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Ultrasonics

How Ultrasonic Waves Are Generated

In order to duplicate ultrasonic frequencies, humans have harnessed the electrical properties of materials. When a specially cut piezoelectric quartz crystal is compressed, the crystal becomes electrically charged and an electric current is generated: the greater the pressure, the greater the electric current. If the crystal is suddenly stretched rather than being compressed, the direction of the current will reverse itself. Alternately compressing and stretching the crystal has the effect of producing an alternating current. It follows that by applying an alternating current that matches the natural frequency of the crystal, the crystal can be made to expand and contract with the alternating current. When such a current is applied to the crystal, ultrasonic waves are produced.

Depending on which way the crystal is cut, the waves can be focused along the direction of ultrasound propagation or at right angles to the direction of propagation. Waves that travel along the direction of propagation are called longitudinal waves; as noted above, these waves travel in the direction in which molecules in the surrounding medium move back and forth. Waves that travel at right angles to the propagation direction are called transverse waves; the molecules in the surrounding medium move up and down with respect to the direction that the waves propagate. Ultrasound waves can also propagate as surface waves; in this case, molecules in the surrounding medium experience up-and-down motion as well as expanding and contracting motion.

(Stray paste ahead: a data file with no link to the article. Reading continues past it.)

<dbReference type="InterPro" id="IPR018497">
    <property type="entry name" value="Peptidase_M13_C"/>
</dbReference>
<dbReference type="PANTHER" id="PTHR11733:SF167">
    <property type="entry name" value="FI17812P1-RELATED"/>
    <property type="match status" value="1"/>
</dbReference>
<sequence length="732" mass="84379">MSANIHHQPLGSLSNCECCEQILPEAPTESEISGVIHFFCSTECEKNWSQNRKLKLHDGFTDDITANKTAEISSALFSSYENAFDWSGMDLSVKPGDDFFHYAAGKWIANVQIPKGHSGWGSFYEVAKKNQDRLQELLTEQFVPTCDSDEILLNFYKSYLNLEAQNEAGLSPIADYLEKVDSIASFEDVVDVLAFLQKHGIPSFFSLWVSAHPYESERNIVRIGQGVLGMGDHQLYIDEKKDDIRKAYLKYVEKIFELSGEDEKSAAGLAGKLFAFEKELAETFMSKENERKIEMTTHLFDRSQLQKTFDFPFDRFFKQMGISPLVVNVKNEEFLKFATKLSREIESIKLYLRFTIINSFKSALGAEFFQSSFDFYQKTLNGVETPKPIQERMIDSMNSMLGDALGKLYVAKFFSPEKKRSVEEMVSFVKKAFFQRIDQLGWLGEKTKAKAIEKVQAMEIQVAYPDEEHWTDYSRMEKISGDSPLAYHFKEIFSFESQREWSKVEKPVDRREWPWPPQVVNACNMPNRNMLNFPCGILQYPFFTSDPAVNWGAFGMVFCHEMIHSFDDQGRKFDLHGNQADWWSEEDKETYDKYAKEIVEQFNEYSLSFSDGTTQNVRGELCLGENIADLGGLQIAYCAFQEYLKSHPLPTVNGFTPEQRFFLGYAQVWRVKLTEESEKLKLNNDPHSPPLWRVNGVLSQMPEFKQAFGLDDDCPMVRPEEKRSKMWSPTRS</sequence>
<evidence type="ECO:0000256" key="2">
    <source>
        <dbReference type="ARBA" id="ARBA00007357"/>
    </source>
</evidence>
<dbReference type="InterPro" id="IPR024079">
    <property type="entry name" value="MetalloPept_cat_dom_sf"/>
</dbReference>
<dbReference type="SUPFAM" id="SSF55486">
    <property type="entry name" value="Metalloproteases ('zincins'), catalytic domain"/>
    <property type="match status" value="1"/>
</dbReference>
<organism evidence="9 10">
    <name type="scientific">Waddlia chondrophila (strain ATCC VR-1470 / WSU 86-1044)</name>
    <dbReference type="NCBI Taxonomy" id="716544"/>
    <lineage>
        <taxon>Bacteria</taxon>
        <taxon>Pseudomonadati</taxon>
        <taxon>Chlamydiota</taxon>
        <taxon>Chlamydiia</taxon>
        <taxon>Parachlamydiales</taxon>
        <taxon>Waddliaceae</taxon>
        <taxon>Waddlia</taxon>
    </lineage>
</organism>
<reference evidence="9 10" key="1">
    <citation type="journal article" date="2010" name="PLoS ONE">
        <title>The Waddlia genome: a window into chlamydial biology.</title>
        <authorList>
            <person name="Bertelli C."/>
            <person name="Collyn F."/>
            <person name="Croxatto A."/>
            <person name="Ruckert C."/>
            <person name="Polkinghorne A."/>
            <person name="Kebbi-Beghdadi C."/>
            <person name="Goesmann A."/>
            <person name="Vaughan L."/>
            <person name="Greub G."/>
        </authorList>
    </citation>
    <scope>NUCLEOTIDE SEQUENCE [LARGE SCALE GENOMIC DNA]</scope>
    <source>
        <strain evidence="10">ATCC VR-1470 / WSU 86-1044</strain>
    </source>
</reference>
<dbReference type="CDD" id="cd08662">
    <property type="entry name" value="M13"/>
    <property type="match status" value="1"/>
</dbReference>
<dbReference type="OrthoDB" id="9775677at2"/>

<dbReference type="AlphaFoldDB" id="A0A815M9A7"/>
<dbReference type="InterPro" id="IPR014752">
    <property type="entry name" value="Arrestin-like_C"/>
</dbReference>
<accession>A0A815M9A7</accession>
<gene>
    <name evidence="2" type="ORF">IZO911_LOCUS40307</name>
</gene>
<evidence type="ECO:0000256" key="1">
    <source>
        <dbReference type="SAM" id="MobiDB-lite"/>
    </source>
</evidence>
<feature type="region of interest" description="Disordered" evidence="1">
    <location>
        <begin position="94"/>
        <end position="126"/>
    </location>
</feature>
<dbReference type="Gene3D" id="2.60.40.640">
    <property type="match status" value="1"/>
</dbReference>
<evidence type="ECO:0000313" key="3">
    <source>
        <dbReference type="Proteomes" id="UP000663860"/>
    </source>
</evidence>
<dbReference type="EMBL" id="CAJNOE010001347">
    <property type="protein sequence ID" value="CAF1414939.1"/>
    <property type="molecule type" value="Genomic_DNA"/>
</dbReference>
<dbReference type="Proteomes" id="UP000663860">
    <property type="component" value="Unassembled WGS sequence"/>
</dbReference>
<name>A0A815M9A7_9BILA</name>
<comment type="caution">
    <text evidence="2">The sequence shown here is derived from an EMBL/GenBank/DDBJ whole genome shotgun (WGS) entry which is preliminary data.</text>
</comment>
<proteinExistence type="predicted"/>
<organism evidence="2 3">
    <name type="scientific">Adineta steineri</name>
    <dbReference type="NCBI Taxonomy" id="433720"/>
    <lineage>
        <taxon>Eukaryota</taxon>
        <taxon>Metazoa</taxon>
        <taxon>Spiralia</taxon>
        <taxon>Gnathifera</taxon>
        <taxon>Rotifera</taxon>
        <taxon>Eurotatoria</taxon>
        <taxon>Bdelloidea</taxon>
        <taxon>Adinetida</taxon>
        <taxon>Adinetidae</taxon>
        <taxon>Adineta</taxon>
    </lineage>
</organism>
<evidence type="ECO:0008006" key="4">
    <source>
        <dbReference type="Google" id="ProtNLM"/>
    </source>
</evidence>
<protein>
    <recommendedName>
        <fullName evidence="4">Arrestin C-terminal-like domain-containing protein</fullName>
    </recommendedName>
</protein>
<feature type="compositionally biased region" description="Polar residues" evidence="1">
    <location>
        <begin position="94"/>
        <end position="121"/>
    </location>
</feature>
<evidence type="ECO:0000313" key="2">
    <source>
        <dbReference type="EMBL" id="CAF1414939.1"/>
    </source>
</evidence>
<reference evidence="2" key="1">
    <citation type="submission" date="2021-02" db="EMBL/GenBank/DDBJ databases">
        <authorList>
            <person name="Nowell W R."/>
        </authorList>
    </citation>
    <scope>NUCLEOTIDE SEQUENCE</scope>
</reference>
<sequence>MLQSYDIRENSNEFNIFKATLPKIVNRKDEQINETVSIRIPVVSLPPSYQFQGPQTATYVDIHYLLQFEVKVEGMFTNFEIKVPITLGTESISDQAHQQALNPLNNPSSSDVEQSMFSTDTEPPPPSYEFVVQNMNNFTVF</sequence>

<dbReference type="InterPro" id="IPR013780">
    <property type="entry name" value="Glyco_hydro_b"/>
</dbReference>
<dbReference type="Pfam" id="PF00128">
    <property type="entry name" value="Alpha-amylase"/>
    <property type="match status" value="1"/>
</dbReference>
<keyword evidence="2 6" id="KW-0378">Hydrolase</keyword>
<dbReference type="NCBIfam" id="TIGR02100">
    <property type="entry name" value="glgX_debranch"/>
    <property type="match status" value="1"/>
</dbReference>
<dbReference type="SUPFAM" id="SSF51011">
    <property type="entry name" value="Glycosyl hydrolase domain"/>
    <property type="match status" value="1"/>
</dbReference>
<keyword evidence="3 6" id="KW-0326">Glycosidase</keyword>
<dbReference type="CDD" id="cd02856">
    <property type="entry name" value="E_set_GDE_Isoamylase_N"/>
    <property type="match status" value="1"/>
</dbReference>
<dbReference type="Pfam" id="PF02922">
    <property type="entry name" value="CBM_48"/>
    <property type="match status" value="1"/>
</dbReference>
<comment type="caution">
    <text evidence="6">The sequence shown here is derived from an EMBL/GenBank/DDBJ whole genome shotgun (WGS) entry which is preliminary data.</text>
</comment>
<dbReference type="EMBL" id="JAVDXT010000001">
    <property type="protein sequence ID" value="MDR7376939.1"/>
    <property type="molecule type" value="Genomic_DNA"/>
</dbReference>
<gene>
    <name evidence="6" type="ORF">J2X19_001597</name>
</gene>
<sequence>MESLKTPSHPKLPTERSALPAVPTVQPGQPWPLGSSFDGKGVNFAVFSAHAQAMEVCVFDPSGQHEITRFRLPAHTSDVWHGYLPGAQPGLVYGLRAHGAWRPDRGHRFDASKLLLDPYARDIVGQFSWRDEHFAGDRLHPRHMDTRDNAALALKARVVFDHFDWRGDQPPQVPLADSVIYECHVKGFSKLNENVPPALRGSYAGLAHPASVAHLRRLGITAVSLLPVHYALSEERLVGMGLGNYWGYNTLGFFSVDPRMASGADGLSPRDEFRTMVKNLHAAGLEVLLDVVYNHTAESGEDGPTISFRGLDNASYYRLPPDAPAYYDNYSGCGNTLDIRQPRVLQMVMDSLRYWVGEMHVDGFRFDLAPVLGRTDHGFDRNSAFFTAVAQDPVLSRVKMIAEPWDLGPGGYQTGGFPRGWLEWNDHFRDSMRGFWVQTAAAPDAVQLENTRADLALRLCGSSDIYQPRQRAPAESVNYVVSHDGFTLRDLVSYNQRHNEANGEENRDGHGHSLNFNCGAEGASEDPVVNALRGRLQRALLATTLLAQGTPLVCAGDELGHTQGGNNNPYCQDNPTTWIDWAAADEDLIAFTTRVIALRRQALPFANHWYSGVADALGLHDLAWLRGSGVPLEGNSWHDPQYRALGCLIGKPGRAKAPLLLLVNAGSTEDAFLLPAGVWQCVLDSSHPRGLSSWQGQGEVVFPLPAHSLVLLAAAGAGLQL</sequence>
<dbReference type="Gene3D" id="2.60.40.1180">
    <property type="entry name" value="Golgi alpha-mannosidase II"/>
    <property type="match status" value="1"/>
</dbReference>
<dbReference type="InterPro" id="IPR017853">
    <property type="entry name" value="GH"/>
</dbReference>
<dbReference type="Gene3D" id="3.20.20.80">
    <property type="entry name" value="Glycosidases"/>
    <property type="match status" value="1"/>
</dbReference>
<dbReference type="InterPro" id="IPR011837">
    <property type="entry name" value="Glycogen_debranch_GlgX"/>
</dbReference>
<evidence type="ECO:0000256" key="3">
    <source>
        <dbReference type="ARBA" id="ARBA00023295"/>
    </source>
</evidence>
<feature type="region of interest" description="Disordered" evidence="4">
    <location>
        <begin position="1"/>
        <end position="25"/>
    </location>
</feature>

In most applications, ultrasonic waves are generated by a transducer that includes a piezoelectric crystal that converts electrical energy (electric current) to mechanical energy (sound waves). These sound waves are reflected and return to the transducer as echoes and are converted back to electrical signals by the same transducer or by a separate one. Alternately, one can generate ultrasonic waves by means of magnetostriction (from magneto, meaning magnetic, and strictio, meaning drawing together.) In this case an iron or nickel element is magnetized to change its dimensions, thereby producing ultrasonic waves. Ultrasound may also be produced by a whistle or siren-type generator. In this method, gas or liquid streams are passed through a resonant cavity or reflector with the result that ultrasonic vibrations characteristic of the particular gas or liquid are produced.


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